As the weather warms, most of us tend to spend more time out of doors. Children, especially, can be seen, and heard, throughout neighborhoods on bicycles, trampolines or just running around in the yard; and, signs for spring sports registrations are also popping up on street corners. Since the month of March is Brain Injury Awareness Month, let us learn more about ways we can protect ourselves, and our children, from suffering from a very common and mild type of brain injury, concussions. The CDC defines concussions as a "type of traumatic brain injury (TBI) caused by a bump, blow, or jolt to the head or by a hit to the body that causes the head and brain to move rapidly back and forth. This sudden movement can cause the brain to bounce around or twist in the skull, creating chemical changes in the brain and sometimes stretching and damaging brain cells (CDC).
According to the Utah Department of Health, thousands of Utahns suffer a concussion, or other type of TBI, every year. Many of these are children. It is estimated that approximately 14 kids suffer a concussion every week at school. Most of these concussions happen during recess or from contact sports. Each concussion should be taken seriously and examined by a doctor. Click on this CDC link for a list of symptoms or watch the video below.
If you suspect your child or teen has suffered a concussion, it is important for them to be examined by a doctor. While many children and teens recover completely from a concussion, it important to know that they can also pose a serious health risk. The Mayo Clinic suggests, that since all head injuries take time to heal, children should rest from any physical and mental activities for a couple of days. It is also very important that a child or teen does not return to a sports activity until a concussion has fully healed. Another blow to the head could make a mild concussion much worse by prolonging symptoms and could lead to more permanent damages. Also, studies show that children who have suffered one concussion are more likely to suffer another (Mayo Clinic).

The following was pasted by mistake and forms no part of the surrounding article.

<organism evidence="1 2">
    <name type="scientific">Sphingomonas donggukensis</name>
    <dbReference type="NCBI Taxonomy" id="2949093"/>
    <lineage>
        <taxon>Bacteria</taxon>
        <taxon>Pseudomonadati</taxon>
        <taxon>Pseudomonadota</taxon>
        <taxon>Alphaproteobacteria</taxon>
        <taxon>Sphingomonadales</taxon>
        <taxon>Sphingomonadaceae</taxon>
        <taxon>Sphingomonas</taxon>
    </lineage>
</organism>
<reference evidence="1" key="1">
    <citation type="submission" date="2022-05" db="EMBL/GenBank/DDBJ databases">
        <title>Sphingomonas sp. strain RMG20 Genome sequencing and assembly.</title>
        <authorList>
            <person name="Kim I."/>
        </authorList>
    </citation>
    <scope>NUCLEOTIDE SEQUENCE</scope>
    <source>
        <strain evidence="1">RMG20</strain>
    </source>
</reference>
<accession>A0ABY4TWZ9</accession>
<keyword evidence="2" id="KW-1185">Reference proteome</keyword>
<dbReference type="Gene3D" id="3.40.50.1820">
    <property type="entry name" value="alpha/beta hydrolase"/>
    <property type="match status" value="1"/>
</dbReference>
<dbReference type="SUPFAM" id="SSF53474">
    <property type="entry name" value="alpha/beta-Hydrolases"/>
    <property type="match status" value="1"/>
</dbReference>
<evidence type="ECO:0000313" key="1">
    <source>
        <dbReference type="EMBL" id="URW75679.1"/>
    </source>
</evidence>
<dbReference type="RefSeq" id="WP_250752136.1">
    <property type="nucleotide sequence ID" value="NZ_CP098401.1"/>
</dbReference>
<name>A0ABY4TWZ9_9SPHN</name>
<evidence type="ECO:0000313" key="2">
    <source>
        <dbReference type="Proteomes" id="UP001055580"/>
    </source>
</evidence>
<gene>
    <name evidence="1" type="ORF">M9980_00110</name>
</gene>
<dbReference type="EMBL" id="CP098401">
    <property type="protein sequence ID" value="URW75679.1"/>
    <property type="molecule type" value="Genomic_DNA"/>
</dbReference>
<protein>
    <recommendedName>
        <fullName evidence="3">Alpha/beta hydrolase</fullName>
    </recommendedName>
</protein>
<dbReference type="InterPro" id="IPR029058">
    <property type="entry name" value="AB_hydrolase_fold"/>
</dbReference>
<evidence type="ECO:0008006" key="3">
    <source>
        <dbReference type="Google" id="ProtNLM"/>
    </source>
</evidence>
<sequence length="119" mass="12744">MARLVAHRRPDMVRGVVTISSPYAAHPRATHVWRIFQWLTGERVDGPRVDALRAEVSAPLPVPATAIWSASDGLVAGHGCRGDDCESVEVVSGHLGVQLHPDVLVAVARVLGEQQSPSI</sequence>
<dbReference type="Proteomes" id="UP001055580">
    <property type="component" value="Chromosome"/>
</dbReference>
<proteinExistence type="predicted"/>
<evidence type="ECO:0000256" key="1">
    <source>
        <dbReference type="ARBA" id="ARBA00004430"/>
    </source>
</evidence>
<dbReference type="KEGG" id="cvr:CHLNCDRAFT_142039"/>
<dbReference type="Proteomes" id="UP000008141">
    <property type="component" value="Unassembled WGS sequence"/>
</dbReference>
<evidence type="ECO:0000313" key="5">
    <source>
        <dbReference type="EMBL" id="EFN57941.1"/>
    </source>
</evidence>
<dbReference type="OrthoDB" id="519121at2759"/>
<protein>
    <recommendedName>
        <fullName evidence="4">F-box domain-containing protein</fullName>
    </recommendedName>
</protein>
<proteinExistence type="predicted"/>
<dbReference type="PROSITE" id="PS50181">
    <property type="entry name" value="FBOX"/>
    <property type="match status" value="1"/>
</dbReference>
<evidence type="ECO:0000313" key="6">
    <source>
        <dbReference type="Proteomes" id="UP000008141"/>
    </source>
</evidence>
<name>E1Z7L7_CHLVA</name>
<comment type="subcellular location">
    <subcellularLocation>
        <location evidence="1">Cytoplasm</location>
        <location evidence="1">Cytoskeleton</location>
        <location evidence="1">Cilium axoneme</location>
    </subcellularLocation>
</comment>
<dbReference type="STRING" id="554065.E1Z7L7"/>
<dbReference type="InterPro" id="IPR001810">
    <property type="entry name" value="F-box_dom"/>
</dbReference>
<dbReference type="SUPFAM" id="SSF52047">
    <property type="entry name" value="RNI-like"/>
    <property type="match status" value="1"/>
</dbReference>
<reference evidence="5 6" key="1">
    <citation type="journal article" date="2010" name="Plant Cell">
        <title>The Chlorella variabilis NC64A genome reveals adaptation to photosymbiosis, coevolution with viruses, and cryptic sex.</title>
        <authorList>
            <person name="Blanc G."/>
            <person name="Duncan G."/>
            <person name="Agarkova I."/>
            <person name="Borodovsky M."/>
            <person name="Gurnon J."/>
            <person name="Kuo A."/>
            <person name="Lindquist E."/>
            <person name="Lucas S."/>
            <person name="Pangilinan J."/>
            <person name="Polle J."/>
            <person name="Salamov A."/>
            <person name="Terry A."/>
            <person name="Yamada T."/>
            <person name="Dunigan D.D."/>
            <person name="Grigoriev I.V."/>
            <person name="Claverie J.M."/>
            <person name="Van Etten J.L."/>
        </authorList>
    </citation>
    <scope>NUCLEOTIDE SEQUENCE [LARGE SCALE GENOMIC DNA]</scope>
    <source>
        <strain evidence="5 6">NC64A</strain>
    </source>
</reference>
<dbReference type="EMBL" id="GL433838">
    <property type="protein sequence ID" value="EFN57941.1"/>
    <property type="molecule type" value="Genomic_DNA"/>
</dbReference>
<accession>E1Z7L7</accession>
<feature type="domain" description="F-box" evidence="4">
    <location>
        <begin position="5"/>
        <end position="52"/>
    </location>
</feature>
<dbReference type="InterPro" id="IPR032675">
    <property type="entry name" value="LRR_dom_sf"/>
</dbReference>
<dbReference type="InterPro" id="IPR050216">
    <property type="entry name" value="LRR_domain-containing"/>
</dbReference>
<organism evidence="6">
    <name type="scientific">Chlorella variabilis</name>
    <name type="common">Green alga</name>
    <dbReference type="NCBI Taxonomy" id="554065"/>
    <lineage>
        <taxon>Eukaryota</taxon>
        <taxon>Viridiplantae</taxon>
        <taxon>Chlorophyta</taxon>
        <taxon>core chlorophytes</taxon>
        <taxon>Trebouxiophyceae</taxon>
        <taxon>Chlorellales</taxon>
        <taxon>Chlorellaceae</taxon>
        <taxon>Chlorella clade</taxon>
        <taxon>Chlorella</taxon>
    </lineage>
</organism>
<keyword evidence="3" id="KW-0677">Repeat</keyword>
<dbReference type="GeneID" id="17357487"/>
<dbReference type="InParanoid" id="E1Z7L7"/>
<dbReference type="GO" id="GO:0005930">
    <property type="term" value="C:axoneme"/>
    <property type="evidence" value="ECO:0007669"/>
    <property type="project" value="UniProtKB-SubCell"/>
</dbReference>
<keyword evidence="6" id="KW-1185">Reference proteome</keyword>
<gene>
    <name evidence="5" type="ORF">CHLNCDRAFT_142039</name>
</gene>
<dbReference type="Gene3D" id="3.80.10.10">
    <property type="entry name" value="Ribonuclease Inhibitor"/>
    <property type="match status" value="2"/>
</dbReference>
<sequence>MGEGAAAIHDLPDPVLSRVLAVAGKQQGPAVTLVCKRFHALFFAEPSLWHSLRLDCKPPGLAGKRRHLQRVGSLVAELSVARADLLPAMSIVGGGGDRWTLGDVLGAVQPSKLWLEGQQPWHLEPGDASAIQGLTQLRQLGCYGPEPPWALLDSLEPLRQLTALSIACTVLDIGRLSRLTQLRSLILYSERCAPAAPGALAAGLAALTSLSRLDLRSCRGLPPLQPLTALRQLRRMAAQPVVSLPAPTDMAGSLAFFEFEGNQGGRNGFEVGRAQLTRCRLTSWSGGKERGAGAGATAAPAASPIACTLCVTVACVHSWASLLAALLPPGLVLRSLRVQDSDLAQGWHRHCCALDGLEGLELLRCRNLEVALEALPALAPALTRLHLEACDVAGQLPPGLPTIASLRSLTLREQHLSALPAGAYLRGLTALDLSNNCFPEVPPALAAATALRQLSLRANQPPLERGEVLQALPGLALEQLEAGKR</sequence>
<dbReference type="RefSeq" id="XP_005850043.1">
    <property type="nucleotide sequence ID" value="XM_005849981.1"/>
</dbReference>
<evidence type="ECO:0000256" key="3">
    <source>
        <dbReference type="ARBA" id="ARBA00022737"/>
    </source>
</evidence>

For more information about concussions in your child athlete, check out the CDC's site for Heads Up by clicking on the Heads Up info graphic. It is a guide created to help parents, coaches, and athletes become more informed about concussions.
It is so important for our children to be active and adventurous. Let us do our part in keeping them safe safe by learning what we can on how to prevent and treat concussions if and when they happen.